There is no question that cold cereals revolutionized the American breakfast table. No longer did mom need to cook hot cereal, eggs or meat, and kids could independently prepare something for themselves before going off to school. At the turn of the twentieth century, the creation of cold cereal essentially began with two enterprising men who saw the possibilities and took a gamble. And breakfast has never been the same.
From the late 1890s, a somewhat eccentric man named John Harvey Kellogg, ran a health sanitarium in Battle Creek, Michigan, and had established a bland, tasteless food for his patients with digestive troubles. A few years later, his brother Will decided to mass-market the new food at his new firm, Battle Creek Toasted Corn Flake Company, including a little sugar into the flakes recipe which makes it more palatable to the masses, and a star was born.
Around the same time, C. W. Post, who was a patient in Kellogg’s sanitarium, introduced a substitute for java named Postum, followed by Grape-Nuts (which don’t have anything to do with either grapes or nuts) and his version of Kellogg’s corn flakes, naming them Post Toasties, and America’s breakfasts were not the same.
Both guys could thank an enterprising gentleman by the name of Sylvester Graham, who forty years earlier had experimented with graham flour, marketing it to help”digestive issues.” He created a breakfast cereal which was dried and broken into shapes so hard they had to be soaked in milk overnight, which he predicted granula (the father of granola and graham crackers).
Capitalizing on that original concept, in 1898 the National Biscuit Company (Nabisco) started producing graham crackers based on the experiments of Sylvester Graham, first promoting them as a”digestive” cracker for people with stomach problems; (Sounds plenty of people had gastrointestinal problems even back then.)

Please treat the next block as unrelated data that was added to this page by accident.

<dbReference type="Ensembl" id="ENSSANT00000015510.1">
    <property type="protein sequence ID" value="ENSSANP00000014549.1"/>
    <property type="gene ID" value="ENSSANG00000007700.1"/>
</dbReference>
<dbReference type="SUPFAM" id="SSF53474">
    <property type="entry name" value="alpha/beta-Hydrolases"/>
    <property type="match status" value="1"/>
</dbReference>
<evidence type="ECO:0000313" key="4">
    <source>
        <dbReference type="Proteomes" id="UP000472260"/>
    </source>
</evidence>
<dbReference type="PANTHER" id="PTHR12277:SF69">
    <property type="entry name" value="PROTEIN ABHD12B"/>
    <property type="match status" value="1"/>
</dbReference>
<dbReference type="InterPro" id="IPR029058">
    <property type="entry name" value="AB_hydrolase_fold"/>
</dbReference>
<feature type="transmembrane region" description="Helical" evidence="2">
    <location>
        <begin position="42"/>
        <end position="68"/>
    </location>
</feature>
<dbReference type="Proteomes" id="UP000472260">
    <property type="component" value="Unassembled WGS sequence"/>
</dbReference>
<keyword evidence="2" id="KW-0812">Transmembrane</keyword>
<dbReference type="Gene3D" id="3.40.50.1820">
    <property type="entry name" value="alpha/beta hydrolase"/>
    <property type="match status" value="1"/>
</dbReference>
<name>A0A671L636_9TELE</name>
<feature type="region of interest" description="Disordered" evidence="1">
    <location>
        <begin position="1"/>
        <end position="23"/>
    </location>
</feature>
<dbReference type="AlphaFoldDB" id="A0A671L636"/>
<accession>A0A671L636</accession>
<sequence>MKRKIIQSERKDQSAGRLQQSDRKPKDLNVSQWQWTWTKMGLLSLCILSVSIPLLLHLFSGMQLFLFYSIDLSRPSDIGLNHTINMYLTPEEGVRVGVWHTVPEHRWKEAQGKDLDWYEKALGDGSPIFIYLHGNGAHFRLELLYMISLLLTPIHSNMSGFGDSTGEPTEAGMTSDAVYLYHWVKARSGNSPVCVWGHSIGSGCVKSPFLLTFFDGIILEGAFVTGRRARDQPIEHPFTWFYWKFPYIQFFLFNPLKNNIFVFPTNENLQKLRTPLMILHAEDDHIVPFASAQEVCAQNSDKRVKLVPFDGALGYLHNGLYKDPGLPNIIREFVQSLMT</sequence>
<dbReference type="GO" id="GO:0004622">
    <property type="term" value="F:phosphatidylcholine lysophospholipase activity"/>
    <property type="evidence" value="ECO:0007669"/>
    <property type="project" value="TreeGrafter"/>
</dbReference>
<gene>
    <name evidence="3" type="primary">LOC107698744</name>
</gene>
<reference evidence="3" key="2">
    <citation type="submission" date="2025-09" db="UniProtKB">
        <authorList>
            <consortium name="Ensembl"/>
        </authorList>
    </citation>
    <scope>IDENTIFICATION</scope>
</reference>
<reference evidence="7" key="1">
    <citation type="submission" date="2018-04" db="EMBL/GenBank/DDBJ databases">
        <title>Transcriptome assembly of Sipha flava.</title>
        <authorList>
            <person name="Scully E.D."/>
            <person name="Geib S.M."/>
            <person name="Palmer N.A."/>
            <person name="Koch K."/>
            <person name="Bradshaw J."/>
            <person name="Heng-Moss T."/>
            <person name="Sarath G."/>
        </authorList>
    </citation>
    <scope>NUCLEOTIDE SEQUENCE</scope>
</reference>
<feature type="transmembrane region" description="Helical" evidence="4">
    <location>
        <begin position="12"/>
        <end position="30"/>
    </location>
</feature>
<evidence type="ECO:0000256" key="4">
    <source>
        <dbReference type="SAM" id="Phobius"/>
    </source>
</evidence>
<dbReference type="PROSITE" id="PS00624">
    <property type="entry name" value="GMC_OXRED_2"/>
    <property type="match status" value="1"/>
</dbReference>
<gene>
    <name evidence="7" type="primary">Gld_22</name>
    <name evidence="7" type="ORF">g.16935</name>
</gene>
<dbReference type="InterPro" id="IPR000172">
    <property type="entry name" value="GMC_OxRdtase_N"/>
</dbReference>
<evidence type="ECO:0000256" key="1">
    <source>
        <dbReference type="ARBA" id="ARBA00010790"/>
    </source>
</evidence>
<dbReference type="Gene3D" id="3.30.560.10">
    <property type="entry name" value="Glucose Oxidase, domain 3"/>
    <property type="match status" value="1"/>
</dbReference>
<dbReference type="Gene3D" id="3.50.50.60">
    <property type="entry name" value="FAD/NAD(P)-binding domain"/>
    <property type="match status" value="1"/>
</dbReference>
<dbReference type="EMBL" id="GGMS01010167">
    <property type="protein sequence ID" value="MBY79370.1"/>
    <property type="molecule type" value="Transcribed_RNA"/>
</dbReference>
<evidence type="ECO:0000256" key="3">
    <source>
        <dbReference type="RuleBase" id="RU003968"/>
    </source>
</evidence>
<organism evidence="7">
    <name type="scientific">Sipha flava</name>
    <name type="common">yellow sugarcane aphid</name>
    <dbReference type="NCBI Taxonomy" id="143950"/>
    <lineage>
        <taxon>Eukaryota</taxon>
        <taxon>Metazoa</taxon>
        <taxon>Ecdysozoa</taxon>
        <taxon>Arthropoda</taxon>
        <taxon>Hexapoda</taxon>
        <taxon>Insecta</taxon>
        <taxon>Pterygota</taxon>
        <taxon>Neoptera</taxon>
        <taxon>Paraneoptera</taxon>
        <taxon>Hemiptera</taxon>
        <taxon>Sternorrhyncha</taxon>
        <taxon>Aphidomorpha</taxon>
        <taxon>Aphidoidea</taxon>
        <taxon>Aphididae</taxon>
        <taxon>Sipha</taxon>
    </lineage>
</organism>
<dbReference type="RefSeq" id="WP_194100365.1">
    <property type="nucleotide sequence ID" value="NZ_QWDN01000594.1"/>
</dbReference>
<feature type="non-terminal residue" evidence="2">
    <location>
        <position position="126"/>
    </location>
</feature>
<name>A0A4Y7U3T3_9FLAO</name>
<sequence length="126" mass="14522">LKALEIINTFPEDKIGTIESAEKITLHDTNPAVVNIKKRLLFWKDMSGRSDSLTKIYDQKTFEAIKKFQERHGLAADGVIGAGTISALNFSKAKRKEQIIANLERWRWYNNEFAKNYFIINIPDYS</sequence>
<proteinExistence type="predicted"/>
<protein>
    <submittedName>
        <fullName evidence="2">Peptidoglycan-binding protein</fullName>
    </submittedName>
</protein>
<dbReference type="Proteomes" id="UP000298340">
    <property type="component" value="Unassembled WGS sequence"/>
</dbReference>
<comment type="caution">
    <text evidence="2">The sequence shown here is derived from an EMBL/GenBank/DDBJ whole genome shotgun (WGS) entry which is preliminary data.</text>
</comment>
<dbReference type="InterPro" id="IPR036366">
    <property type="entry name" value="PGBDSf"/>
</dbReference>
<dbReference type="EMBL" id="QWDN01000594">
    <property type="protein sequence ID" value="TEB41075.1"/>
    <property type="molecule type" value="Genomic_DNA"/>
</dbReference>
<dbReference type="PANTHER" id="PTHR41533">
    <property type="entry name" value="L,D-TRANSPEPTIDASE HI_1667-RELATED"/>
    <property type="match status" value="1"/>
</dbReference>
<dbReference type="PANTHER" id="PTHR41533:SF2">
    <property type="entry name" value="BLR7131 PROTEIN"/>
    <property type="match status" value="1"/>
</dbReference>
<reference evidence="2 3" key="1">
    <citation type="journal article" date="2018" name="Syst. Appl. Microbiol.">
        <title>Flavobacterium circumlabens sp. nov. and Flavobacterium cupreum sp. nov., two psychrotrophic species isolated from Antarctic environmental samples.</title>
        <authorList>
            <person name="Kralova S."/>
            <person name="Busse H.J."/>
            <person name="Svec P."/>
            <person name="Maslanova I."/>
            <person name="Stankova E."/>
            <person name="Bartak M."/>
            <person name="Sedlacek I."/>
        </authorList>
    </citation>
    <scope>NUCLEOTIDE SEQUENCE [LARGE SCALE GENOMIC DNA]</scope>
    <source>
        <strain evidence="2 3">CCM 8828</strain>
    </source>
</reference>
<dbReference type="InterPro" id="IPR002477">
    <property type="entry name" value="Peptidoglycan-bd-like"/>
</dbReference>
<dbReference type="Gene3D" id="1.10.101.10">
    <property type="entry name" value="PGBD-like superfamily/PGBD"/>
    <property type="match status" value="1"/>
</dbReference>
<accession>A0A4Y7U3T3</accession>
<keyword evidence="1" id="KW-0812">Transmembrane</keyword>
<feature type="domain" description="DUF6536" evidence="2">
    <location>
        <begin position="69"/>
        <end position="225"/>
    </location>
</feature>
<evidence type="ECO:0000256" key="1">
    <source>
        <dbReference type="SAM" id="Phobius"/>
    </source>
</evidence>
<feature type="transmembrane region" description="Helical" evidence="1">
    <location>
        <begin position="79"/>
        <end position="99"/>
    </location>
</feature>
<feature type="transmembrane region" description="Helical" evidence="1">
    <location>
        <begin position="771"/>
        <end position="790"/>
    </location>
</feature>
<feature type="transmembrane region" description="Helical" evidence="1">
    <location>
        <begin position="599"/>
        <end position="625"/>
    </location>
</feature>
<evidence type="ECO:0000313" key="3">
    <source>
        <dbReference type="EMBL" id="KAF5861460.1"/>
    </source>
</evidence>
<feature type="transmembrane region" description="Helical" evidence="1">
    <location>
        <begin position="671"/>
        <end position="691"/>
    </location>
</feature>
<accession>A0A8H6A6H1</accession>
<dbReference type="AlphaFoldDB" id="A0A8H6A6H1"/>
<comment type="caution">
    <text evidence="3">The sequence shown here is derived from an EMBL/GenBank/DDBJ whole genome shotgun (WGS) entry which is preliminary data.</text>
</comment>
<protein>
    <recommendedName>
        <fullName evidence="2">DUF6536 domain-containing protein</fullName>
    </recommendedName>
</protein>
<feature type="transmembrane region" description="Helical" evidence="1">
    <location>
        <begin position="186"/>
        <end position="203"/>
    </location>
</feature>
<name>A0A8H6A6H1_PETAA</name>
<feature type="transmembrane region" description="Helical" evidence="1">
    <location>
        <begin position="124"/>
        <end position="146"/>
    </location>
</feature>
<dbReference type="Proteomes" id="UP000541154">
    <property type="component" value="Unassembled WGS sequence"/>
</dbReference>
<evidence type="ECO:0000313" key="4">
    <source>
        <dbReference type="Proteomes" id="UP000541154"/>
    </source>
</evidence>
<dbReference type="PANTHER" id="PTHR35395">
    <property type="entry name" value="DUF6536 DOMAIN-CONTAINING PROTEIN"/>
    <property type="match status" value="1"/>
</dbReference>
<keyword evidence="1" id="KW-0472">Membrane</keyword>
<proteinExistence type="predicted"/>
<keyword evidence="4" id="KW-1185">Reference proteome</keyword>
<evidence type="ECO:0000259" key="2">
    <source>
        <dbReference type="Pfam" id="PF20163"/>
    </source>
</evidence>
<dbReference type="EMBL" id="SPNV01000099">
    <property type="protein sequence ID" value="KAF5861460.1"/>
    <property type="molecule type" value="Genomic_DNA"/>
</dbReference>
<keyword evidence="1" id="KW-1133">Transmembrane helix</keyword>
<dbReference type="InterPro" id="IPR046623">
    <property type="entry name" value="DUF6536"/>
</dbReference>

Fast forward and other businesses were sitting up and taking notice. The Quaker Oats Company, obtained a method which forced rice grains to explode and started marketing Puffed Rice and Puffed Wheat, calling them a marvel of food science that was”the first food shot from guns” (oh boy, would they come under fire for this one now, no pun intended);
1920s Wheaties was introduced and cleverly targeted athletes as they proclaimed to be the”Breakfast of Champions;”
The 1930s saw The Ralston Purina firm introduce an early version of Wheat Chex, calling it Shredded Ralston (seems somewhat painful);
Soon Cheerios appeared and would become the best-selling cereal in America, worth roughly $1 billion in sales in 2015.
No one can dispute the convenience and flexibility of dry packaged cereal. In the past fifty years, this multi-billion dollar market has spun off multiple applications, unlimited possibilities and targeted children with clever packaging, outrageous names, flavors, colors and choices (all loaded with sugar of course). What could be more American than corn flakes?